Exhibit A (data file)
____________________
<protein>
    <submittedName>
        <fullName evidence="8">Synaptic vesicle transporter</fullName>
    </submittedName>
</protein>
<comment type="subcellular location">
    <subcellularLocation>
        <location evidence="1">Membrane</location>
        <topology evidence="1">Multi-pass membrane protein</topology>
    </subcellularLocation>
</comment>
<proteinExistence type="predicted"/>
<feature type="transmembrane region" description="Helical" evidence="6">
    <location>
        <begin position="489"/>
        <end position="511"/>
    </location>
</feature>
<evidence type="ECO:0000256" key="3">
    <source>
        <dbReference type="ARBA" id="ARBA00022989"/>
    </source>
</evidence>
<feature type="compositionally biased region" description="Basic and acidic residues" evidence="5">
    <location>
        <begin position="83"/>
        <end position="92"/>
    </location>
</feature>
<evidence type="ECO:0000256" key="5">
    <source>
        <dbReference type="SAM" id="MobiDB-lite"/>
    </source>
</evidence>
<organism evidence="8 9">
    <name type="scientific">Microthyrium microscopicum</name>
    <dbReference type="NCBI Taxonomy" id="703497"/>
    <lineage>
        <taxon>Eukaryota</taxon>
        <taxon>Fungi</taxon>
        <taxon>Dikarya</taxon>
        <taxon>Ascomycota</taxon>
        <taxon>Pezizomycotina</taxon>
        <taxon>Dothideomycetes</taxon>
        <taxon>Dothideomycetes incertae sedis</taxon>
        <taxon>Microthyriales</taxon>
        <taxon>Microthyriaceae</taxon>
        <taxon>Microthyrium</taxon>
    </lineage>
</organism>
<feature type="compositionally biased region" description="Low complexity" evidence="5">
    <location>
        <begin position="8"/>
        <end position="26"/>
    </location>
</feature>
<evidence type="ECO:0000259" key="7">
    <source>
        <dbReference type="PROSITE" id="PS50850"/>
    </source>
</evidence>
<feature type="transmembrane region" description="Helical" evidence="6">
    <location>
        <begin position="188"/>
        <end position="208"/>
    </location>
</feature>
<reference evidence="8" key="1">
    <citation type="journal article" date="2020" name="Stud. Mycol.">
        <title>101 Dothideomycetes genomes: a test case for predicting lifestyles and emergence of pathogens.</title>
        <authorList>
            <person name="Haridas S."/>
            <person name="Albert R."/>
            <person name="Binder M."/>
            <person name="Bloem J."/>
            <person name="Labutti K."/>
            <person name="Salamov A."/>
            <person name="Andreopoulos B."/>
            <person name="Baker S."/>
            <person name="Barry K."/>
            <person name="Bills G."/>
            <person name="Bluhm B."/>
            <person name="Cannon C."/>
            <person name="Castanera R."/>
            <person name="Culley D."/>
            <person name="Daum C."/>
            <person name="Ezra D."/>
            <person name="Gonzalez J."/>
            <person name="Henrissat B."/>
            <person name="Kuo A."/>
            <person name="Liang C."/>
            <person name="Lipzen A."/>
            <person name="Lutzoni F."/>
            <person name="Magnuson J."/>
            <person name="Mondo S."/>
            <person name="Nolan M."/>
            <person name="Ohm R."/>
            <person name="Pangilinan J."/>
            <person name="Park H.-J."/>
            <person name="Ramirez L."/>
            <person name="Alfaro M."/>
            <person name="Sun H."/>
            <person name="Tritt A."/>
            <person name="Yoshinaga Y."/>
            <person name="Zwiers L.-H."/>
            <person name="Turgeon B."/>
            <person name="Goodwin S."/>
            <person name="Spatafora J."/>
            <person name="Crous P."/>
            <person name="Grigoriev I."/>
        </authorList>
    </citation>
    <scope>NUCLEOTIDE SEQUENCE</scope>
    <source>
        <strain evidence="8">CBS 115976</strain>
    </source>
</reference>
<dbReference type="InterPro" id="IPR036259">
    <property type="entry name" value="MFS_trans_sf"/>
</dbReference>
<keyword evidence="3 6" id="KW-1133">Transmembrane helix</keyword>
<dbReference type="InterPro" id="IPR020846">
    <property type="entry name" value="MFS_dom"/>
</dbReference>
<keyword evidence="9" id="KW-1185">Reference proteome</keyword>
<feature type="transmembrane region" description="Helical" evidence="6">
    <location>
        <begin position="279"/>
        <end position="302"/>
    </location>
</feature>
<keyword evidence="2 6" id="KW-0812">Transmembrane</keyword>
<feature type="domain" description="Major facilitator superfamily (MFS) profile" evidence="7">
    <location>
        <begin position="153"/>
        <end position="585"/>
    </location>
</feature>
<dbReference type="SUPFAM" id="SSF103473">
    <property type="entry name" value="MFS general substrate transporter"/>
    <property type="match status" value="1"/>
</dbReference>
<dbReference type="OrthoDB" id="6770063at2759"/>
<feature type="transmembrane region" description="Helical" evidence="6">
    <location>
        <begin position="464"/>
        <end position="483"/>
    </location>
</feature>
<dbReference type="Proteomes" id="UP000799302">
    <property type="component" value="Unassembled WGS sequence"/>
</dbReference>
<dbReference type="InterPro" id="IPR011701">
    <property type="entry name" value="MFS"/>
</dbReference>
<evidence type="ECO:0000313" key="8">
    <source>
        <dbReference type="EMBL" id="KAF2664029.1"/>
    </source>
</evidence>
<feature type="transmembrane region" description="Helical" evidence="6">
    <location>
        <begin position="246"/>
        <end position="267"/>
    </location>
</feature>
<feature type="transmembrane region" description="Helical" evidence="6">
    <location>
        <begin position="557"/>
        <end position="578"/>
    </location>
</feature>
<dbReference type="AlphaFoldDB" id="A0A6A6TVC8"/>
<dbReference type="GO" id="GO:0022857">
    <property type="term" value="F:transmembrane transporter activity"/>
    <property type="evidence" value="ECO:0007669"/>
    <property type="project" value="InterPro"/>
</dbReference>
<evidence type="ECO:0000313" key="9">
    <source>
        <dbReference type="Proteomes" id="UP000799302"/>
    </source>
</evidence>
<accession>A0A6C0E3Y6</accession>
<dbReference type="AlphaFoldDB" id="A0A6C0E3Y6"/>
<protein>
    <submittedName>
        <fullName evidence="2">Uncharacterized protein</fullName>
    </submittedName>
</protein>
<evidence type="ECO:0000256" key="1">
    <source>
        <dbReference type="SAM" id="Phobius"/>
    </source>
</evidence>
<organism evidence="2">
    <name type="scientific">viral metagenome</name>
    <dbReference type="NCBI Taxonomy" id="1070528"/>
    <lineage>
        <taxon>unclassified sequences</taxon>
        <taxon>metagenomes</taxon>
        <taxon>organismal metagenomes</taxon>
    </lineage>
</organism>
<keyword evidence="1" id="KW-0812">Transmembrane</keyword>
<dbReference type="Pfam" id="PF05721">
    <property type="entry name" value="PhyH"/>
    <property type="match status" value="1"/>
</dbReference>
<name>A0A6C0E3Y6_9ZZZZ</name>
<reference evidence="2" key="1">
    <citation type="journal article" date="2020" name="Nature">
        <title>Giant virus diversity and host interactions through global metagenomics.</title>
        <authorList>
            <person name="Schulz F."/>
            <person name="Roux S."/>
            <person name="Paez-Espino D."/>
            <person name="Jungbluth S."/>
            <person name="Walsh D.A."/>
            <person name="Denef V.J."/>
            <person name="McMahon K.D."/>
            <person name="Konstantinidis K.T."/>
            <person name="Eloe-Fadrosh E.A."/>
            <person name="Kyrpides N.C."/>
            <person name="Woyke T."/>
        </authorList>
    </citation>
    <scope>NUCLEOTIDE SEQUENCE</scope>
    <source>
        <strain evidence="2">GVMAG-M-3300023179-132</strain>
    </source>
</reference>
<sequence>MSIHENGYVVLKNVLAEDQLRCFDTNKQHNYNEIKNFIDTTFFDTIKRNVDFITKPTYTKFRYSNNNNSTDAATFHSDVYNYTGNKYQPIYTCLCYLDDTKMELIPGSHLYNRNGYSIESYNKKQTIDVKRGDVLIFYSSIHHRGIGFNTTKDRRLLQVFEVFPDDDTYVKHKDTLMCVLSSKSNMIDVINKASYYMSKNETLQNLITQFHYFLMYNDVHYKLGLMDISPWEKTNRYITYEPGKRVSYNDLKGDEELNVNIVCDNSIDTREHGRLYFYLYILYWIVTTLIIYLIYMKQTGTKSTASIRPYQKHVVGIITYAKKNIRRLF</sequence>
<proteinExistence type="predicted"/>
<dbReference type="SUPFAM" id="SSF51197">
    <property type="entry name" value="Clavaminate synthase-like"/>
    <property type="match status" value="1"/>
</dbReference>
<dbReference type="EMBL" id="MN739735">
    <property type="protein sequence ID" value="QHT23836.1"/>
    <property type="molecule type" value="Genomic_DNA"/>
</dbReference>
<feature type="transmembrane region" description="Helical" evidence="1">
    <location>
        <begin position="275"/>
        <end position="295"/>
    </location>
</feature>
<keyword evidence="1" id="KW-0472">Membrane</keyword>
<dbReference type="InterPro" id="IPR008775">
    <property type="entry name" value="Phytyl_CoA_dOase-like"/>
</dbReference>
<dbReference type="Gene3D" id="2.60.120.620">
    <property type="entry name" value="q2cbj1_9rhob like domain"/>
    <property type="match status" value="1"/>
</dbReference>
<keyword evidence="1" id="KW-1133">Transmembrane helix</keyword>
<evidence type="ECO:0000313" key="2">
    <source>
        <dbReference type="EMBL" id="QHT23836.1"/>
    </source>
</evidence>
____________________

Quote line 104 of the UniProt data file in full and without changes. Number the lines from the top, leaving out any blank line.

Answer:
            <person name="Yoshinaga Y."/>